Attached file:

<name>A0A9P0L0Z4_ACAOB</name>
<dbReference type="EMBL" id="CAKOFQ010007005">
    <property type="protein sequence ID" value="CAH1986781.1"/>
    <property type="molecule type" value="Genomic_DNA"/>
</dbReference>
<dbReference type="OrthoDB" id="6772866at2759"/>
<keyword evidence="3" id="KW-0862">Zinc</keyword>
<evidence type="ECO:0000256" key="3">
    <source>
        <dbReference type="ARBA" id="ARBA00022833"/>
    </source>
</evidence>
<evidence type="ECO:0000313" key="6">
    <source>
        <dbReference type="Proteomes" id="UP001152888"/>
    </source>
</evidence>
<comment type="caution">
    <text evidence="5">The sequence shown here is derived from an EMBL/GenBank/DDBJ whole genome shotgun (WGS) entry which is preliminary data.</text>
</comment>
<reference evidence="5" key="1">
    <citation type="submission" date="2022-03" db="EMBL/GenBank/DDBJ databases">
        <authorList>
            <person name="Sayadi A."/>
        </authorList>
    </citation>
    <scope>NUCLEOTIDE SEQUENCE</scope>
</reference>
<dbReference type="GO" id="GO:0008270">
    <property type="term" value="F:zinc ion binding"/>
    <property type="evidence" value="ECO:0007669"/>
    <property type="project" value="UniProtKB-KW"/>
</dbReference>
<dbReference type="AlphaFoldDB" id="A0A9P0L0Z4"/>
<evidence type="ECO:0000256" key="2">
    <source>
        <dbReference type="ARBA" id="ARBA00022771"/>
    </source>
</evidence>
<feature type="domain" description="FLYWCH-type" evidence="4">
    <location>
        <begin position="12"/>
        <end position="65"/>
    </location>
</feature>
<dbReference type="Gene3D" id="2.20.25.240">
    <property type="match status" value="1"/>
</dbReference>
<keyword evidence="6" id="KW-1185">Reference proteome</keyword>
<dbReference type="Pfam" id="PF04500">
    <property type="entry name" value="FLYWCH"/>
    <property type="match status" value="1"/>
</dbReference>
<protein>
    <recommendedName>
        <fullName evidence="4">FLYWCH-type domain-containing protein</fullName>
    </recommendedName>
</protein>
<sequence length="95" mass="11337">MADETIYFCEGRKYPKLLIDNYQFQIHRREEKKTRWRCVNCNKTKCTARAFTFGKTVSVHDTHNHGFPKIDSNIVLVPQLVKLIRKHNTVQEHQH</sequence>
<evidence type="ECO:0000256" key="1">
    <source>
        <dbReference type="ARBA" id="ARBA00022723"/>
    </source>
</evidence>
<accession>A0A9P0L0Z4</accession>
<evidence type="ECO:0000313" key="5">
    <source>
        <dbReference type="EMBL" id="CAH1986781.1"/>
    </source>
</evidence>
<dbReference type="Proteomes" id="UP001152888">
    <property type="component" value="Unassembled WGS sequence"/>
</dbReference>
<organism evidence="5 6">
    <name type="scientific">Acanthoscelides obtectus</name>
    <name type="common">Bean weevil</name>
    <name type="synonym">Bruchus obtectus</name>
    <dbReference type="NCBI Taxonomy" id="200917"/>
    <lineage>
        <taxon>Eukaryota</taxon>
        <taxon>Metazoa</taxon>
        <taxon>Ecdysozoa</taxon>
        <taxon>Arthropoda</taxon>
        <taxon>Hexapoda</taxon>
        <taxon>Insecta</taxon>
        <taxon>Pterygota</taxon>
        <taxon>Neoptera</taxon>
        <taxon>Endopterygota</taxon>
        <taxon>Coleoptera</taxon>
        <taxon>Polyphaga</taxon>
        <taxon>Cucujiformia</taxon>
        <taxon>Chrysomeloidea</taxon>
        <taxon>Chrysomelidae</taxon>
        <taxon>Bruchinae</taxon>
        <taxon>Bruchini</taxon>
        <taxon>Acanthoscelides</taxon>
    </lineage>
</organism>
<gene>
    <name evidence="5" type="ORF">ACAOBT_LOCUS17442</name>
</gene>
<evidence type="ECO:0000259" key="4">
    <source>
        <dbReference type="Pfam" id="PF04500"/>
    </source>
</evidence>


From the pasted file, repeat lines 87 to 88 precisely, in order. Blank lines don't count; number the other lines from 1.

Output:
        <taxon>Neoptera</taxon>
        <taxon>Endopterygota</taxon>